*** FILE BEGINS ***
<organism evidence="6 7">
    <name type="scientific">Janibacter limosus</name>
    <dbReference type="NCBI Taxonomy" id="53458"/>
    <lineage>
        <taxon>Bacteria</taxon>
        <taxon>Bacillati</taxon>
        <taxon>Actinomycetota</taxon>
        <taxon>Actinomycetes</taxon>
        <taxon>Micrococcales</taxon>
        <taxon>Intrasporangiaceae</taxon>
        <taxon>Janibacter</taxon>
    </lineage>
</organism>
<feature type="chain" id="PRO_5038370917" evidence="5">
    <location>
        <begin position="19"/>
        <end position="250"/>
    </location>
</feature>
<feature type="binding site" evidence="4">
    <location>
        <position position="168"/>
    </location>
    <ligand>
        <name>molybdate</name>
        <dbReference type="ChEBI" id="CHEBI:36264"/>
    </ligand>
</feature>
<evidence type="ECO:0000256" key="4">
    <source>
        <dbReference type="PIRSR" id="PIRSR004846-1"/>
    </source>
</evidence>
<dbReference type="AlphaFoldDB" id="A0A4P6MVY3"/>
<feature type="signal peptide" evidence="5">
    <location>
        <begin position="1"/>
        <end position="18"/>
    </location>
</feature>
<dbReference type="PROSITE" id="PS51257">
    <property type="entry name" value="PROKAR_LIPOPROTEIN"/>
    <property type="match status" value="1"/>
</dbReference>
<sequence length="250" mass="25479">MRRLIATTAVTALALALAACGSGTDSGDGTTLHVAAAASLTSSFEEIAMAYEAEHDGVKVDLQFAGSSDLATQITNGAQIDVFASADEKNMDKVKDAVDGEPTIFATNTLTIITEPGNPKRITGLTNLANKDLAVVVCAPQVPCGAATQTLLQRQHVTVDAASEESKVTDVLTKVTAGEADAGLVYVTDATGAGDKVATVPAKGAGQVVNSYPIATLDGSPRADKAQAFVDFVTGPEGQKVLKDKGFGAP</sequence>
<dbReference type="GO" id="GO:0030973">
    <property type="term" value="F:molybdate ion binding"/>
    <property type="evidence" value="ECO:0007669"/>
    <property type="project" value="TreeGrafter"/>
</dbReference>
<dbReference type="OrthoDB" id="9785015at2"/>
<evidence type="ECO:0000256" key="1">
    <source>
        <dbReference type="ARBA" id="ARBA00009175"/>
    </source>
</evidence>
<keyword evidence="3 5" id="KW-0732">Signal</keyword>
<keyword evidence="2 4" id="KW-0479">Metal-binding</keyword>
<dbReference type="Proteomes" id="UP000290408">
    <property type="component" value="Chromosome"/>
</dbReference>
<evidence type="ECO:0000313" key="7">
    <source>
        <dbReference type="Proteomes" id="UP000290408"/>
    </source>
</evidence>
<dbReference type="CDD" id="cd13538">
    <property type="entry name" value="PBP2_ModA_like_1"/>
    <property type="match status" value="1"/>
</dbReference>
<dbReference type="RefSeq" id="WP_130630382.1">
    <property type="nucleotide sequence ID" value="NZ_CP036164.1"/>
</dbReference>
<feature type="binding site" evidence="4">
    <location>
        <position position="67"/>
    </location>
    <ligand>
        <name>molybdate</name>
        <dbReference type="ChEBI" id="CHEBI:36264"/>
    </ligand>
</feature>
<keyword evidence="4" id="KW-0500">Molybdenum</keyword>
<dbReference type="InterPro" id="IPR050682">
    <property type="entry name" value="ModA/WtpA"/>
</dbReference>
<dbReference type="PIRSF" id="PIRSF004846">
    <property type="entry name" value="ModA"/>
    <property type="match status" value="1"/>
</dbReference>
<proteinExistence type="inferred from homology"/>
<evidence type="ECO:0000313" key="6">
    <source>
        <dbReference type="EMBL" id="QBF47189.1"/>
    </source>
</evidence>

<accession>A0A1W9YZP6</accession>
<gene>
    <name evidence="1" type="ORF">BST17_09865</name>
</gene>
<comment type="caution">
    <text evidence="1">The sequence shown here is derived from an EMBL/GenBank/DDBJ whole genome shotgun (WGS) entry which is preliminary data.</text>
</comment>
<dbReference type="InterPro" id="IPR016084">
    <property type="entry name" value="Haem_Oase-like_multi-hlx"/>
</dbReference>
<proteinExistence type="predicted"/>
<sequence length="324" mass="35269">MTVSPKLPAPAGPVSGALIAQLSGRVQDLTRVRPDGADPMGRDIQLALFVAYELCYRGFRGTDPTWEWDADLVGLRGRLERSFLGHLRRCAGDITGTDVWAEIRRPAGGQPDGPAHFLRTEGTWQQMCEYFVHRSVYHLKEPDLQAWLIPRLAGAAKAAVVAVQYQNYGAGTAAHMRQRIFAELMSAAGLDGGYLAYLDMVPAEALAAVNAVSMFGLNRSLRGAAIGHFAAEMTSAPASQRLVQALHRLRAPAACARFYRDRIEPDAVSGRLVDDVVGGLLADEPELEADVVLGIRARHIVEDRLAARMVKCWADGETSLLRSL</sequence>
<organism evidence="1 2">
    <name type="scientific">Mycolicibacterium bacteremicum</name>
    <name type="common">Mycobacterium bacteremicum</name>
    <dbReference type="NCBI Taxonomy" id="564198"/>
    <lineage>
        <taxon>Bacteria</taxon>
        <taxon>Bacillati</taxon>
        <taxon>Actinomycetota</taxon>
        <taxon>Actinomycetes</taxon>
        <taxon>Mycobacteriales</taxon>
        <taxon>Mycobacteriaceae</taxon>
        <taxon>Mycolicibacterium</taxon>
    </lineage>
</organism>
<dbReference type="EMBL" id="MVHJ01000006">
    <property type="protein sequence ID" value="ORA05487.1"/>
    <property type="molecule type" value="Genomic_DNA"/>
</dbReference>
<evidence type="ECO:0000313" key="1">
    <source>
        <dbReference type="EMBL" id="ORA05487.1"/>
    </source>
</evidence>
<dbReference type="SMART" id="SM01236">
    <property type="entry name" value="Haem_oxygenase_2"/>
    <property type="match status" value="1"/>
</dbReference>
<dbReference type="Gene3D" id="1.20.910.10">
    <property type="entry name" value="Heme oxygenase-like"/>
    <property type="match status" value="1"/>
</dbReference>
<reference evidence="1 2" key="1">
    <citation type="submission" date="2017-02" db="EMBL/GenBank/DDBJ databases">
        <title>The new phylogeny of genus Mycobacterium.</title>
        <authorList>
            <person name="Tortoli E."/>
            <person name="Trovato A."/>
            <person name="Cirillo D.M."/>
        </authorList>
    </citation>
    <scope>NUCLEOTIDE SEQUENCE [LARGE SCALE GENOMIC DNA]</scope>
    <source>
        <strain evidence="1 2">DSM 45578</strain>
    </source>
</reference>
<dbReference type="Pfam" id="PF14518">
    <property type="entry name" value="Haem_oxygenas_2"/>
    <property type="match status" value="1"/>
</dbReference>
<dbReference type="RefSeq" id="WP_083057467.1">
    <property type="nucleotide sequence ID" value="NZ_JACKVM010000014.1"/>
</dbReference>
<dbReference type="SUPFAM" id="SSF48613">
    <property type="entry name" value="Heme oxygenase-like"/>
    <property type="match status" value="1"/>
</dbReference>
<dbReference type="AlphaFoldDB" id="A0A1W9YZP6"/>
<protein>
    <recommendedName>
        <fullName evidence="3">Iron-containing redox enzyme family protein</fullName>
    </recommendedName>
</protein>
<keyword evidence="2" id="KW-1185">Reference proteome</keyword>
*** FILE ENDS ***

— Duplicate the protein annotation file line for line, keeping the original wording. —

<organism evidence="6 7">
    <name type="scientific">Janibacter limosus</name>
    <dbReference type="NCBI Taxonomy" id="53458"/>
    <lineage>
        <taxon>Bacteria</taxon>
        <taxon>Bacillati</taxon>
        <taxon>Actinomycetota</taxon>
        <taxon>Actinomycetes</taxon>
        <taxon>Micrococcales</taxon>
        <taxon>Intrasporangiaceae</taxon>
        <taxon>Janibacter</taxon>
    </lineage>
</organism>
<feature type="chain" id="PRO_5038370917" evidence="5">
    <location>
        <begin position="19"/>
        <end position="250"/>
    </location>
</feature>
<feature type="binding site" evidence="4">
    <location>
        <position position="168"/>
    </location>
    <ligand>
        <name>molybdate</name>
        <dbReference type="ChEBI" id="CHEBI:36264"/>
    </ligand>
</feature>
<evidence type="ECO:0000256" key="4">
    <source>
        <dbReference type="PIRSR" id="PIRSR004846-1"/>
    </source>
</evidence>
<dbReference type="AlphaFoldDB" id="A0A4P6MVY3"/>
<feature type="signal peptide" evidence="5">
    <location>
        <begin position="1"/>
        <end position="18"/>
    </location>
</feature>
<dbReference type="PROSITE" id="PS51257">
    <property type="entry name" value="PROKAR_LIPOPROTEIN"/>
    <property type="match status" value="1"/>
</dbReference>
<sequence length="250" mass="25479">MRRLIATTAVTALALALAACGSGTDSGDGTTLHVAAAASLTSSFEEIAMAYEAEHDGVKVDLQFAGSSDLATQITNGAQIDVFASADEKNMDKVKDAVDGEPTIFATNTLTIITEPGNPKRITGLTNLANKDLAVVVCAPQVPCGAATQTLLQRQHVTVDAASEESKVTDVLTKVTAGEADAGLVYVTDATGAGDKVATVPAKGAGQVVNSYPIATLDGSPRADKAQAFVDFVTGPEGQKVLKDKGFGAP</sequence>
<dbReference type="GO" id="GO:0030973">
    <property type="term" value="F:molybdate ion binding"/>
    <property type="evidence" value="ECO:0007669"/>
    <property type="project" value="TreeGrafter"/>
</dbReference>
<dbReference type="OrthoDB" id="9785015at2"/>
<evidence type="ECO:0000256" key="1">
    <source>
        <dbReference type="ARBA" id="ARBA00009175"/>
    </source>
</evidence>
<keyword evidence="3 5" id="KW-0732">Signal</keyword>
<keyword evidence="2 4" id="KW-0479">Metal-binding</keyword>
<dbReference type="Proteomes" id="UP000290408">
    <property type="component" value="Chromosome"/>
</dbReference>
<evidence type="ECO:0000313" key="7">
    <source>
        <dbReference type="Proteomes" id="UP000290408"/>
    </source>
</evidence>
<dbReference type="CDD" id="cd13538">
    <property type="entry name" value="PBP2_ModA_like_1"/>
    <property type="match status" value="1"/>
</dbReference>
<dbReference type="RefSeq" id="WP_130630382.1">
    <property type="nucleotide sequence ID" value="NZ_CP036164.1"/>
</dbReference>
<feature type="binding site" evidence="4">
    <location>
        <position position="67"/>
    </location>
    <ligand>
        <name>molybdate</name>
        <dbReference type="ChEBI" id="CHEBI:36264"/>
    </ligand>
</feature>
<keyword evidence="4" id="KW-0500">Molybdenum</keyword>
<dbReference type="InterPro" id="IPR050682">
    <property type="entry name" value="ModA/WtpA"/>
</dbReference>
<dbReference type="PIRSF" id="PIRSF004846">
    <property type="entry name" value="ModA"/>
    <property type="match status" value="1"/>
</dbReference>
<proteinExistence type="inferred from homology"/>
<evidence type="ECO:0000313" key="6">
    <source>
        <dbReference type="EMBL" id="QBF47189.1"/>
    </source>
</evidence>

<accession>A0A1W9YZP6</accession>
<gene>
    <name evidence="1" type="ORF">BST17_09865</name>
</gene>
<comment type="caution">
    <text evidence="1">The sequence shown here is derived from an EMBL/GenBank/DDBJ whole genome shotgun (WGS) entry which is preliminary data.</text>
</comment>
<dbReference type="InterPro" id="IPR016084">
    <property type="entry name" value="Haem_Oase-like_multi-hlx"/>
</dbReference>
<proteinExistence type="predicted"/>
<sequence length="324" mass="35269">MTVSPKLPAPAGPVSGALIAQLSGRVQDLTRVRPDGADPMGRDIQLALFVAYELCYRGFRGTDPTWEWDADLVGLRGRLERSFLGHLRRCAGDITGTDVWAEIRRPAGGQPDGPAHFLRTEGTWQQMCEYFVHRSVYHLKEPDLQAWLIPRLAGAAKAAVVAVQYQNYGAGTAAHMRQRIFAELMSAAGLDGGYLAYLDMVPAEALAAVNAVSMFGLNRSLRGAAIGHFAAEMTSAPASQRLVQALHRLRAPAACARFYRDRIEPDAVSGRLVDDVVGGLLADEPELEADVVLGIRARHIVEDRLAARMVKCWADGETSLLRSL</sequence>
<organism evidence="1 2">
    <name type="scientific">Mycolicibacterium bacteremicum</name>
    <name type="common">Mycobacterium bacteremicum</name>
    <dbReference type="NCBI Taxonomy" id="564198"/>
    <lineage>
        <taxon>Bacteria</taxon>
        <taxon>Bacillati</taxon>
        <taxon>Actinomycetota</taxon>
        <taxon>Actinomycetes</taxon>
        <taxon>Mycobacteriales</taxon>
        <taxon>Mycobacteriaceae</taxon>
        <taxon>Mycolicibacterium</taxon>
    </lineage>
</organism>
<dbReference type="EMBL" id="MVHJ01000006">
    <property type="protein sequence ID" value="ORA05487.1"/>
    <property type="molecule type" value="Genomic_DNA"/>
</dbReference>
<evidence type="ECO:0000313" key="1">
    <source>
        <dbReference type="EMBL" id="ORA05487.1"/>
    </source>
</evidence>
<dbReference type="SMART" id="SM01236">
    <property type="entry name" value="Haem_oxygenase_2"/>
    <property type="match status" value="1"/>
</dbReference>
<dbReference type="Gene3D" id="1.20.910.10">
    <property type="entry name" value="Heme oxygenase-like"/>
    <property type="match status" value="1"/>
</dbReference>
<reference evidence="1 2" key="1">
    <citation type="submission" date="2017-02" db="EMBL/GenBank/DDBJ databases">
        <title>The new phylogeny of genus Mycobacterium.</title>
        <authorList>
            <person name="Tortoli E."/>
            <person name="Trovato A."/>
            <person name="Cirillo D.M."/>
        </authorList>
    </citation>
    <scope>NUCLEOTIDE SEQUENCE [LARGE SCALE GENOMIC DNA]</scope>
    <source>
        <strain evidence="1 2">DSM 45578</strain>
    </source>
</reference>
<dbReference type="Pfam" id="PF14518">
    <property type="entry name" value="Haem_oxygenas_2"/>
    <property type="match status" value="1"/>
</dbReference>
<dbReference type="RefSeq" id="WP_083057467.1">
    <property type="nucleotide sequence ID" value="NZ_JACKVM010000014.1"/>
</dbReference>
<dbReference type="SUPFAM" id="SSF48613">
    <property type="entry name" value="Heme oxygenase-like"/>
    <property type="match status" value="1"/>
</dbReference>
<dbReference type="AlphaFoldDB" id="A0A1W9YZP6"/>
<protein>
    <recommendedName>
        <fullName evidence="3">Iron-containing redox enzyme family protein</fullName>
    </recommendedName>
</protein>
<keyword evidence="2" id="KW-1185">Reference proteome</keyword>